Do you long for the early times of your marriage, when mutual support and affection were shared? You can recreate them by asking one simple question every day to reveal what you need and want from each other.
ONE SIMPLE QUESTION CAN JUMPSTART a STALE Relationship
In the early days of a new romance, a couple delights in pleasing one another. Each is eager to learn what the other needs to feel safe and loved. They are unguarded in a way that evokes tenderness and understanding. Even mundane discussions about habits in driving, food likes and dislikes, and the predictable conflict over the position of the toilet seat, become conversations of discovery. After too short a time, the unspoken permission to ask about or volunteer preferences tends to wither. A request to change a small habit or to ask for a favor is taken as criticism or imposition.
I’ve worked with couples in my psychotherapy practice for twenty years, guiding them in increasing understanding, support, and affection between each other. Many people avoid serious talks about their individual needs and wants because they fear rejection or they might hurt their partners’ feelings. Others delay until they are too frustrated and angry to have a real conversation. Without taking the risk of initiating honest discussion, relationships fill with stale resentments and harmful assumptions. One couple, Liz and Jerry, brought this problem into my counseling office.
After thirty years of marriage, Liz insisted she and Jerry needed couple counseling. She erupted at the beginning of the first session. “Jerry won’t talk with me. I don’t know if I want a divorce, but we fight about stupid things like housework. I can’t stand the unhappiness in our house any more. We raised three great kids, built a beautiful home, and saved for our future. He watches sports on TV and plays golf on his days off and doesn’t want to do anything as a couple. We’ll be retired soon and I’m afraid we’ll end up hating each other.”
Jerry replied with matched irritation. “All you do is complain about housework. I do the yard and make and manage most of our money. While we’re being honest, you’ve lost interest in sex, which you told me I had to accept. Big deal, I play golf and watch TV. I’m not even sixty and you’re treating me like an old man who should care more about taking out the garbage than enjoying life. I miss having a good time, but you’re constantly busy with projects and friends. What do you want from me?”
They turned to me for an answer. “Jerry, your last question could be a good start for a conversation, but your tone doesn’t invite a real response. Try again and ask Liz this question: “What can I do to make today easier or more fun for you?’”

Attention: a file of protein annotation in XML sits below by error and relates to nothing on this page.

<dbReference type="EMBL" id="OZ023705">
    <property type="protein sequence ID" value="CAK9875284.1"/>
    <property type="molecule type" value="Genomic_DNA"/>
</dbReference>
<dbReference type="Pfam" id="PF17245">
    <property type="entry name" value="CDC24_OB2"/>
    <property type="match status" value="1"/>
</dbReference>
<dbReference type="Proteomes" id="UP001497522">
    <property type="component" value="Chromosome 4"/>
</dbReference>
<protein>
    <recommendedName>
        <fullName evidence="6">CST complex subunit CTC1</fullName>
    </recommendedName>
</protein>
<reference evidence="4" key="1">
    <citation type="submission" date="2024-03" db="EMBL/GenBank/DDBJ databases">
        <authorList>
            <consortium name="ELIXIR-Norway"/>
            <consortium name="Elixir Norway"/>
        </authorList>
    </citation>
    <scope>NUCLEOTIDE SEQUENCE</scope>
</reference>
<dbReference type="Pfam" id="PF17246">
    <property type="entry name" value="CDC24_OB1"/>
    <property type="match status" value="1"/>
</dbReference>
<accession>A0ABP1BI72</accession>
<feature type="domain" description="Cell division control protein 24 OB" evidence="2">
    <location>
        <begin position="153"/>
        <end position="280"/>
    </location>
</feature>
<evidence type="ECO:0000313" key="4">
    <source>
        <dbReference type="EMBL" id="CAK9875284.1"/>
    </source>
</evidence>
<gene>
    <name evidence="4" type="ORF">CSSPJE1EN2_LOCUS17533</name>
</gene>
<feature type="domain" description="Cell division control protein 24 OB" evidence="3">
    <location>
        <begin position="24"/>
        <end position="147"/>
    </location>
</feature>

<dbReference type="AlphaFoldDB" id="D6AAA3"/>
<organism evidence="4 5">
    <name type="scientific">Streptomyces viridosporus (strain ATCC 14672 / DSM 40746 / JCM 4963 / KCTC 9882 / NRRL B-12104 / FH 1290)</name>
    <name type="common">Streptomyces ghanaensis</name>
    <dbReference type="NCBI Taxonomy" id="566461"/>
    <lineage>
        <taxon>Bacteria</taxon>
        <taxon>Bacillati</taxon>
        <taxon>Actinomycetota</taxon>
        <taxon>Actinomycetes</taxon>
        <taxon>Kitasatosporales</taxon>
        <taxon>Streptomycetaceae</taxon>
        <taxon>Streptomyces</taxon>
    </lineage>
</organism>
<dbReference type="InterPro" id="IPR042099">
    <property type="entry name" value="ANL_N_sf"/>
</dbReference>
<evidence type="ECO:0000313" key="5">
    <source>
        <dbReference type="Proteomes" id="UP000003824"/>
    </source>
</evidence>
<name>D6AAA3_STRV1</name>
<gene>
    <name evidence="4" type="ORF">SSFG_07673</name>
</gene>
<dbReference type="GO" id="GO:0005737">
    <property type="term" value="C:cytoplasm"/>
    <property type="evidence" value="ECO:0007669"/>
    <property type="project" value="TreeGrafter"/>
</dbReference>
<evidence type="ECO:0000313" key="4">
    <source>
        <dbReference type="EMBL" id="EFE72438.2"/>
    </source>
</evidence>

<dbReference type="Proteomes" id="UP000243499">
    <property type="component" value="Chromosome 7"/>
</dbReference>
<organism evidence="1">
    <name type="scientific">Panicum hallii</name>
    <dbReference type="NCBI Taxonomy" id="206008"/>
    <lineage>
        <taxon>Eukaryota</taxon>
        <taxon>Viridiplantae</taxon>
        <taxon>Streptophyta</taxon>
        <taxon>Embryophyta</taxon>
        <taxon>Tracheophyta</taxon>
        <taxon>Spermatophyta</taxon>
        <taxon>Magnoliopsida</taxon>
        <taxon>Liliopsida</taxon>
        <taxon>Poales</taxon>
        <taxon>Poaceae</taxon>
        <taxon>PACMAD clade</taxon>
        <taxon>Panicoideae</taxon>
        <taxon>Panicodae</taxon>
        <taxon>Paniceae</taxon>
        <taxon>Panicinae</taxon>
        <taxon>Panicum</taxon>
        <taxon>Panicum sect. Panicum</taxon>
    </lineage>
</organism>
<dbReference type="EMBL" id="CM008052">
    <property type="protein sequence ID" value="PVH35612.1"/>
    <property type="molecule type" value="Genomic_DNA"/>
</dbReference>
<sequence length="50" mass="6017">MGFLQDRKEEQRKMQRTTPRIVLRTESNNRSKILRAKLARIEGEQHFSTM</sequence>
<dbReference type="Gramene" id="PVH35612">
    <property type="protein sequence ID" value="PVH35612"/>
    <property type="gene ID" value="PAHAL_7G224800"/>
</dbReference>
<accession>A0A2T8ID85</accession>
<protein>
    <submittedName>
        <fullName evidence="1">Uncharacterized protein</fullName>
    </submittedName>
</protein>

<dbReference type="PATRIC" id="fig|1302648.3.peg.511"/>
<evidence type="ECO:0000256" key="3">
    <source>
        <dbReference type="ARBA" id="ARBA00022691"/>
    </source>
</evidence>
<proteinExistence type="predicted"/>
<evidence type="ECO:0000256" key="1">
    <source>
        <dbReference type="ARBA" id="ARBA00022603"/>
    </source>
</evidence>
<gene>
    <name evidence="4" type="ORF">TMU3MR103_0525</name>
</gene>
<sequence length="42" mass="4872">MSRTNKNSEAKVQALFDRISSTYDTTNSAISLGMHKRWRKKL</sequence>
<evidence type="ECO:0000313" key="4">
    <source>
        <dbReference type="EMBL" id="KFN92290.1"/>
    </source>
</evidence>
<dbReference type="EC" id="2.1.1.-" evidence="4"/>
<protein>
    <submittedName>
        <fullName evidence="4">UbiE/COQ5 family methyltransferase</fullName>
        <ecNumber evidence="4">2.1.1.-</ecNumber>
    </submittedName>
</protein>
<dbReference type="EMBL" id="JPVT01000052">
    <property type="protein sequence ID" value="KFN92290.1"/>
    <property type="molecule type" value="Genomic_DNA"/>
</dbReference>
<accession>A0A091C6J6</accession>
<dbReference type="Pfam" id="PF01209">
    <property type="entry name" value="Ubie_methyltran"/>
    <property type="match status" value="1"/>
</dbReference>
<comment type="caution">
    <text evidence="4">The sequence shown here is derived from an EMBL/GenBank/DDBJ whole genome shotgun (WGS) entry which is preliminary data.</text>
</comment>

Flustered, he barely looked at Liz while repeating my question. She was embarrassed, and asked me, “Like what?”
I explained how long term relationships lose steam because couples stop believing that their partner really wants to please them. “Avoid mentioning chores, especially taking out the garbage. How about going for a walk or to a movie? Do you have a problem at work you’d like his help with? When’s the last time he gave you a neck massage?”
Liz and Jerry went home with this assignment: each of them would ask each other “What can I do to make today easier or more fun for you?” every day. They also needed to plan ahead to come up with real responses. They returned after two weeks, holding hands and eager to share the results.
Jerry reported that the hardest part for him was finding ideas for what he wanted Liz to do. “I asked for a neck rub, remembering your suggestion. One day I asked for help with a repair that was easier with an extra set of hands. Normally I’d have struggled with the job or avoided it. She was happy to work with me. This reminded me of how many big projects we had tackled together. Then I began to think about what we used to do for fun.”
Liz blushed a bit. “I was surprised when Jerry said he wanted to go dancing. We dressed up, and talked and laughed the whole evening. Maybe I’m not done with romance after all.
“At first, I could only think of the household projects he hadn’t finished. This exercise helped me see how I’d stopped asking Jerry for favors or suggesting fun things. I finally asked him to let me talk about a personnel problem at work without the TV on and no interrupting. He listened, then asked me if I wanted a suggestion. He had a great solution. I felt good knowing he really listened and wanted to help.”
Liz and Jerry felt awkward practicing this new habit for the first week, but by the second, they welcomed the invitation to share ideas and time together. They soon felt comfortable asking for assistance and suggesting fun activities spontaneously.
They found relationship magic in this one simple question: “What can I do to make today easier or more fun for you?” It focuses on what they want to give each other, rather than what they aren’t getting. By the end of two weeks, Liz asked Jerry about changing the color of their bedroom, and for his ideas on how to make it more romantic.
The pathway to a meaningful relationship is formed by such intimate moments, when couples feel encouraged to reveal who they are and want they want. Such efforts usually come when trying to heal after a bitter argument, or clearing a misunderstanding. Mutual support and understanding are more powerful when couples share their ideas and needs on a regular basis, before feelings are hurt.